Fertile Roots Ideas Vol. 4 (Summer) 2019

On the Changing Nature of Forms

Inspired by the painting of the National Parks of America

We walk on the very crust of the earth. Beneath us, a seething hot sun is hidden in a damp fiery form. Landscape painting is the portrayal of this crust, since the painter’s main concern is the rendering of three-dimensional space on a two-dimensional canvas. This burning sun wears its lava as a dried up skin that swallows up the flames.

“Jordan Pond and the Bubbles”, Acrylic on canvas, New Jersey, July 2013
Here we have a lighting condition known as “contre lumiere.” The viewer is set against the light, the distant hills are in shade, and the center of the lake acts as a mirror reflecting the sunlight. This glow gives a strong sense of the fluid and liquid character of the water.

The painter knows that beneath the landscape there is lava. He sees not only the surface, but also the depth. He also sees the crust as it once was, and wonders how it developed to this point. Looking at the landscape, he sees thousands of eruptions of lava. He sees the effects of precipitation, conflicts, subsidence, erosion, and partitions. All sorts of deformations of the Earth’s surface that led to its current form. The painter also predicts future variations of the landscape, because the same forces that acted and led to the present will create the future landscape. If the painter sticks to just one form, he will be unable to understand successive forms: he will be unable to understand the logic of the landscape’s anatomy, the sculptured form of the landscape. This is not surrealism or a dream, it is simply the changing nature of beings, the created-ness of their being. It is the familiarity of the painter with the forms of matter, which help him understand the changing nature of forms. This provides a panoramic sense and view of the entire development of the planet in the past and in the future. That grain of sand was once a solid monolith, and that monolith over there that our eye can see now will change, will dissolve, and will one day become a grain of sand, then quicksand, and then a vanishing powder.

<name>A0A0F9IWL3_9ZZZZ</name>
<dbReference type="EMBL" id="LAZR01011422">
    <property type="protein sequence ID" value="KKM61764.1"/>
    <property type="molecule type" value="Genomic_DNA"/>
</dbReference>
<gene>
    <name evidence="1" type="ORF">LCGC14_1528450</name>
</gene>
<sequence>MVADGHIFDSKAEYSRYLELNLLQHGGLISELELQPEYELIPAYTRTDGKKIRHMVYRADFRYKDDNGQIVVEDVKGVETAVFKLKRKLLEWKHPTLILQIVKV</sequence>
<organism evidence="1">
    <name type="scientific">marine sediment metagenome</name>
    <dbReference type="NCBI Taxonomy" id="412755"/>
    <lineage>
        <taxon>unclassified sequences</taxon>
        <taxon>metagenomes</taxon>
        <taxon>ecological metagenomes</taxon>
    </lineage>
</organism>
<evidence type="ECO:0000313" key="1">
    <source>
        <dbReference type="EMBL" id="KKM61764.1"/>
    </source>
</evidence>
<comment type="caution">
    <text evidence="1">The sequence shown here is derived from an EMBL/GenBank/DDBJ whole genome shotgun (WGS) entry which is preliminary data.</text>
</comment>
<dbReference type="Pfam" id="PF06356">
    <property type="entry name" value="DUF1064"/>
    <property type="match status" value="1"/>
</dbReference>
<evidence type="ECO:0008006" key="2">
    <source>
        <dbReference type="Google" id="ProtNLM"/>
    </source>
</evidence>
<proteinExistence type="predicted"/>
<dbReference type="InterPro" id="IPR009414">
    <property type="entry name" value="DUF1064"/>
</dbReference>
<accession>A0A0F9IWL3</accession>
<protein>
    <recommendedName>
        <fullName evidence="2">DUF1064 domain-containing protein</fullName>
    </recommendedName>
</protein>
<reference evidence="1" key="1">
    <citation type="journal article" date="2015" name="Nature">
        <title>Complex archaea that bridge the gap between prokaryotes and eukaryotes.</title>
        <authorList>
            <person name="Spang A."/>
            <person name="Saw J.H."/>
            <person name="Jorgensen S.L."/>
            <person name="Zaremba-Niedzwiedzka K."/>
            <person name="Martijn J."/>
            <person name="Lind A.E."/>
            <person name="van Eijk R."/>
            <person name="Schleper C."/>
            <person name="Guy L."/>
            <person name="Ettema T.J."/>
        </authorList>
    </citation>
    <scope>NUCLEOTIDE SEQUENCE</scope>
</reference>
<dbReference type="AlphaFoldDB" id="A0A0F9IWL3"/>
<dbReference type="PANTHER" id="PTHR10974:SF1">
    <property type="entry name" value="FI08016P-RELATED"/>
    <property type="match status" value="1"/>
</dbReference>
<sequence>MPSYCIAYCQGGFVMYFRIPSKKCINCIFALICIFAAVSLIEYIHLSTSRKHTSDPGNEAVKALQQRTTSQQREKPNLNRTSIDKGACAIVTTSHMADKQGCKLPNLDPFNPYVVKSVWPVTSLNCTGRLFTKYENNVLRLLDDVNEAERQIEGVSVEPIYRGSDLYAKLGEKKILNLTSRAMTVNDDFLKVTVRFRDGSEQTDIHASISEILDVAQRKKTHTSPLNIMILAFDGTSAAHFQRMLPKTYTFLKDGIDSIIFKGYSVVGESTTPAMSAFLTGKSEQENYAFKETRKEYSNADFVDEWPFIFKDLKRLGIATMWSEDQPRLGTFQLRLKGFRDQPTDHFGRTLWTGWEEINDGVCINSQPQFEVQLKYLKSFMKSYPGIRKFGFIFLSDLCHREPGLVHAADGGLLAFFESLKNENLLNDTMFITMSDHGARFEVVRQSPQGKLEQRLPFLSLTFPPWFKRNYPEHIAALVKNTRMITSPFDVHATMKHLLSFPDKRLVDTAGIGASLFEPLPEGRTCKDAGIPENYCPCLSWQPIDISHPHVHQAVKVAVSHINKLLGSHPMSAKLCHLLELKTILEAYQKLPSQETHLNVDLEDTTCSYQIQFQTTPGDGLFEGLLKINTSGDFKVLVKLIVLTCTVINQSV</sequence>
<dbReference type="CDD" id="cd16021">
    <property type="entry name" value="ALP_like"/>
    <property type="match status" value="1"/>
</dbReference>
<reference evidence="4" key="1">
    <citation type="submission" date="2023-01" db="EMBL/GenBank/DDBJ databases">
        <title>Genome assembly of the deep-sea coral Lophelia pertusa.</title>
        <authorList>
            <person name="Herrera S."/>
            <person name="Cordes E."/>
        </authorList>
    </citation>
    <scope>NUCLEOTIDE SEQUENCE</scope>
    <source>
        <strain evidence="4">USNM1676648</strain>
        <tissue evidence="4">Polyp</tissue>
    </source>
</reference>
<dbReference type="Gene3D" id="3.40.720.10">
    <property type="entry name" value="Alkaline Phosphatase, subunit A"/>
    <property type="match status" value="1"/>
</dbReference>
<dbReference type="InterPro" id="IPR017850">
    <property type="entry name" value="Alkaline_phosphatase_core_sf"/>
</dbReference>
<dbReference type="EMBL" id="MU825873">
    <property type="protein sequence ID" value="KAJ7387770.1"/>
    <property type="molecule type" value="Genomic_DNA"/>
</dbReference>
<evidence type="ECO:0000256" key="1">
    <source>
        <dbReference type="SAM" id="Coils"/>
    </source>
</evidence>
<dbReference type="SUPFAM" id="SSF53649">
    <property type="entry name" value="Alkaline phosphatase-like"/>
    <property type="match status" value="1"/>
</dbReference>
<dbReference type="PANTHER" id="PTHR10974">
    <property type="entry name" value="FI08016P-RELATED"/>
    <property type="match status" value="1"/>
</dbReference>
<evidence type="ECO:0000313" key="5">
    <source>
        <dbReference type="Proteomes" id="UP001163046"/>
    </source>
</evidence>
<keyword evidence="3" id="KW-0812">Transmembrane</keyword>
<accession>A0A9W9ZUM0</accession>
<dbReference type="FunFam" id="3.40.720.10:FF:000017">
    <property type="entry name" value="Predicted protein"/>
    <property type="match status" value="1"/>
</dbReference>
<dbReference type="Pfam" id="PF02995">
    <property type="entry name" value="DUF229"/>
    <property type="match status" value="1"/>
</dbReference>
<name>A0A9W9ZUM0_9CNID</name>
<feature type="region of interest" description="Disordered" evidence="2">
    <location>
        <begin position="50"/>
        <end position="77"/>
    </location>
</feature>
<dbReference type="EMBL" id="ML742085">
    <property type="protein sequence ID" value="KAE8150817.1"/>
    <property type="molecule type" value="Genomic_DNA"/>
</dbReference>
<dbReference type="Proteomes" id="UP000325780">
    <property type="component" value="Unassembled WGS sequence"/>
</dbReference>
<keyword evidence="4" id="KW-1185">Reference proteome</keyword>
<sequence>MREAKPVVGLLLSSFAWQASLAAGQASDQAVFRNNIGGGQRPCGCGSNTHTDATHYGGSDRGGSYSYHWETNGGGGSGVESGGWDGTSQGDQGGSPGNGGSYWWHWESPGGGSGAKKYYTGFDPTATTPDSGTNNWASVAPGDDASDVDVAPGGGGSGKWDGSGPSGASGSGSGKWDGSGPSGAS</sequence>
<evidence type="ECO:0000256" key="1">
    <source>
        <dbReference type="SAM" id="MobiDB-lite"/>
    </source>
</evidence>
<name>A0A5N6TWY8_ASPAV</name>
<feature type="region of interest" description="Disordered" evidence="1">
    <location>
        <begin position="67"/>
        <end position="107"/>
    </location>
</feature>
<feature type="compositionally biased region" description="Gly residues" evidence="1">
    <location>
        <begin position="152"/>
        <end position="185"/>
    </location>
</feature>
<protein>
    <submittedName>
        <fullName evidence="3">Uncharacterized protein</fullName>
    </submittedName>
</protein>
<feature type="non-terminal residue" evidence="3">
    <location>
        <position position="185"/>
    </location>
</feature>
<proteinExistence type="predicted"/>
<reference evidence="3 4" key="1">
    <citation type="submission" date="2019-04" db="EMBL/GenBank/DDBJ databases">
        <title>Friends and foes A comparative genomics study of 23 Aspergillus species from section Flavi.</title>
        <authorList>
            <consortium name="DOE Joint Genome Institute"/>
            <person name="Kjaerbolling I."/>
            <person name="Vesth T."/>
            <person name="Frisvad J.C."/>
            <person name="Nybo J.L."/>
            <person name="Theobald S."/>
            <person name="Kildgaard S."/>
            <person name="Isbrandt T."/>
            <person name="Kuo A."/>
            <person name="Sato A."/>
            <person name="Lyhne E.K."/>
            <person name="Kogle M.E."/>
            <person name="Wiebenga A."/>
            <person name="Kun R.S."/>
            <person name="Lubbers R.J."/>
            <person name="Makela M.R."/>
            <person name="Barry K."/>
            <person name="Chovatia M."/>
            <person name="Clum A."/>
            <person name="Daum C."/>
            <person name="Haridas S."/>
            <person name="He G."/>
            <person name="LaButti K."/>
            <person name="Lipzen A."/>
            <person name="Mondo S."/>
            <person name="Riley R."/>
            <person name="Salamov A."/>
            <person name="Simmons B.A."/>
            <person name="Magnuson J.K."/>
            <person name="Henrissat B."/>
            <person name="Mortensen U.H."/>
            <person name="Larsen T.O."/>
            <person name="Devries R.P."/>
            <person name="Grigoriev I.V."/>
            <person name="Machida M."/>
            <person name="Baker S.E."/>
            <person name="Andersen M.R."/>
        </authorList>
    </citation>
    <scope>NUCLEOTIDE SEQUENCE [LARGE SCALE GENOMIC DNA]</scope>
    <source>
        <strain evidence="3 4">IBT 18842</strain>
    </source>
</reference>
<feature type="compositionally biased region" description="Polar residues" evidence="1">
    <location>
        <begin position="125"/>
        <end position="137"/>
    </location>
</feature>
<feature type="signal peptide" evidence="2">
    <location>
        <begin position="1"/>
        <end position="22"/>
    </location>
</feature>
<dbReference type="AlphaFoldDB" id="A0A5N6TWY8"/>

The eye of the painter sees every surface of the landscape as perforated, fragile, and flimsy in the face of the changes produced by the actions of humanity. He sees the sandwiching of the natural landscape between man-made landscapes, which are expanding quickly, and that suffocate natural landscapes. He cannot, therefore, look at the landscape he is painting without noticing the effects of man’s insatiable and revolutionary attitude toward nature, and of nature’s peaceful obedience to the laws of nature. Somewhere within all these landscapes, even in the most primal and deserted corners, man exists. The creator and destroyer of landscapes, man is also the artist that creates works of art from primal nature. The crafty destroyer and creator doesn’t always appear in the landscape. Usually, he is behind the mountains, in the societies that shape the changing landscape and its fragile form.

But even the artist does not appear at first sight, because he paints, first from this perspective, and then from that perspective and, finally, he hides within his own work. He doesn’t let the landscape have its space. He places his own unique stamp upon it. Through his creativity, he makes the landscape his own. There is the classic scene that you’ve seen, and about which you say, “this is how Van Gogh painted the cypress tree.” That, over there, is St. Victoria Mount, not as seen in nature, but as painted by Cezanne, which is completely his own. The same is true for Kandinsky’s Blue Mountain, with its blue/mauve strokes. Wherever we take the work, wherever we put it, its painter comes along with it, because he can be found within it, and from within it he speaks to us across the ages, using his unique brush strokes as words that he hurls at us. These small, weak brushstrokes, however, appear to change the destiny of the landscape.

“Fireweed and Arctic Cotton”, Acrylic on canvas, New Jersey, July 2013, Johns Hopkins Inlet.
The rendering of the water’s natural shine is not the focus of this painting. Even though the lake’s surface is wrinkled with wavelets, the shapes and colors of the various elements are used to form a rhythm of colors and shapes.

Yes, the painting of a landscape is an act of destruction, similar to the breaking through of lava, which “paints” a completely new landscape. It is completely enigmatic, the birth of a passionate and infinite scene that does battle with the destiny of the planet and of man. Here is man, a landscape within the landscape, who is fragile like the rocks and spins together on his mother, the earth.

This man, with his paints, uses his senses to enter into the structure and depths of the earth and its destiny. The flame within him inspires him to liberate and to unify the discontinuities and conflicts of the landscape. He wants the rocks to be able to fly. He always wants all things to exist for all time, and to remember them all for all time. This is why he “immortalizes” them in his art.

There are also some other unique people who view the landscape in a different way, who are able to see what hides behind the hill, or behind the wall. They are able to enter into and to experience rocks and water from within, through their senses. They are able to see light in the middle of darkness. Let us call them “The Only True Landscape Painters.”

Stamatis Skliris

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